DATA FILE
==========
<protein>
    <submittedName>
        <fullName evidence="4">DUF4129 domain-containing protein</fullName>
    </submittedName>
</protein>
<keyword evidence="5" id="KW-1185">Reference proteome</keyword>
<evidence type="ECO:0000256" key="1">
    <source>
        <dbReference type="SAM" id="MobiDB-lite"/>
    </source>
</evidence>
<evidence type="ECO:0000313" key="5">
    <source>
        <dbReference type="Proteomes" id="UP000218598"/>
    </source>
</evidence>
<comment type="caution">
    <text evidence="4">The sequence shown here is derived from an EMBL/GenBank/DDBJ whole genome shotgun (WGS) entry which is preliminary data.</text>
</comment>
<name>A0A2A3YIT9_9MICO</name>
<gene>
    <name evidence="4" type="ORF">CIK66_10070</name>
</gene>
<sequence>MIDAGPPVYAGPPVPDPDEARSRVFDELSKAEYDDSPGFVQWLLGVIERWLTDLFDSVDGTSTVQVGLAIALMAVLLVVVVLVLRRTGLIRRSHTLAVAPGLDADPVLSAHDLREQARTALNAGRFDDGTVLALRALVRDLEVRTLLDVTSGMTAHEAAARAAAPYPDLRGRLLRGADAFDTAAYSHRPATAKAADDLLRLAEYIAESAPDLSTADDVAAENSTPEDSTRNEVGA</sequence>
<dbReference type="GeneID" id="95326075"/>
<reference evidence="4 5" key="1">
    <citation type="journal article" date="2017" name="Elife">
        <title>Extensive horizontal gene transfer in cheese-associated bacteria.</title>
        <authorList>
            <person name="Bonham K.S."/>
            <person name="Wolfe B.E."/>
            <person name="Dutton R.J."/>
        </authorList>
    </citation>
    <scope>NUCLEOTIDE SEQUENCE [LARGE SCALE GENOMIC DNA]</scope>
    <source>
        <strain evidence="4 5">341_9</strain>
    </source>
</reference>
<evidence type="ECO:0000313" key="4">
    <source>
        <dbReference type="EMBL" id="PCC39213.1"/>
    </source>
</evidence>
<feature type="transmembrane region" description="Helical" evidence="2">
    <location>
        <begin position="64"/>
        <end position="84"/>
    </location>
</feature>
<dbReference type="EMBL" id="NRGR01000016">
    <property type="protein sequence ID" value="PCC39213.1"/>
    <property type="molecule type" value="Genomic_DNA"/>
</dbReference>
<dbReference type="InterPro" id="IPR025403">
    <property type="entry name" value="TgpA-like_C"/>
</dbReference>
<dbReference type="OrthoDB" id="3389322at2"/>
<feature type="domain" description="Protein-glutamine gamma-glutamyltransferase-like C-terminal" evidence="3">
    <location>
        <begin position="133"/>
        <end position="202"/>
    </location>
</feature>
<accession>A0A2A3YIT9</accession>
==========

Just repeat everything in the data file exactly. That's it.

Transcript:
<protein>
    <submittedName>
        <fullName evidence="4">DUF4129 domain-containing protein</fullName>
    </submittedName>
</protein>
<keyword evidence="5" id="KW-1185">Reference proteome</keyword>
<evidence type="ECO:0000256" key="1">
    <source>
        <dbReference type="SAM" id="MobiDB-lite"/>
    </source>
</evidence>
<evidence type="ECO:0000313" key="5">
    <source>
        <dbReference type="Proteomes" id="UP000218598"/>
    </source>
</evidence>
<comment type="caution">
    <text evidence="4">The sequence shown here is derived from an EMBL/GenBank/DDBJ whole genome shotgun (WGS) entry which is preliminary data.</text>
</comment>
<name>A0A2A3YIT9_9MICO</name>
<gene>
    <name evidence="4" type="ORF">CIK66_10070</name>
</gene>
<sequence>MIDAGPPVYAGPPVPDPDEARSRVFDELSKAEYDDSPGFVQWLLGVIERWLTDLFDSVDGTSTVQVGLAIALMAVLLVVVVLVLRRTGLIRRSHTLAVAPGLDADPVLSAHDLREQARTALNAGRFDDGTVLALRALVRDLEVRTLLDVTSGMTAHEAAARAAAPYPDLRGRLLRGADAFDTAAYSHRPATAKAADDLLRLAEYIAESAPDLSTADDVAAENSTPEDSTRNEVGA</sequence>
<dbReference type="GeneID" id="95326075"/>
<reference evidence="4 5" key="1">
    <citation type="journal article" date="2017" name="Elife">
        <title>Extensive horizontal gene transfer in cheese-associated bacteria.</title>
        <authorList>
            <person name="Bonham K.S."/>
            <person name="Wolfe B.E."/>
            <person name="Dutton R.J."/>
        </authorList>
    </citation>
    <scope>NUCLEOTIDE SEQUENCE [LARGE SCALE GENOMIC DNA]</scope>
    <source>
        <strain evidence="4 5">341_9</strain>
    </source>
</reference>
<evidence type="ECO:0000313" key="4">
    <source>
        <dbReference type="EMBL" id="PCC39213.1"/>
    </source>
</evidence>
<feature type="transmembrane region" description="Helical" evidence="2">
    <location>
        <begin position="64"/>
        <end position="84"/>
    </location>
</feature>
<dbReference type="EMBL" id="NRGR01000016">
    <property type="protein sequence ID" value="PCC39213.1"/>
    <property type="molecule type" value="Genomic_DNA"/>
</dbReference>
<dbReference type="InterPro" id="IPR025403">
    <property type="entry name" value="TgpA-like_C"/>
</dbReference>
<dbReference type="OrthoDB" id="3389322at2"/>
<feature type="domain" description="Protein-glutamine gamma-glutamyltransferase-like C-terminal" evidence="3">
    <location>
        <begin position="133"/>
        <end position="202"/>
    </location>
</feature>
<accession>A0A2A3YIT9</accession>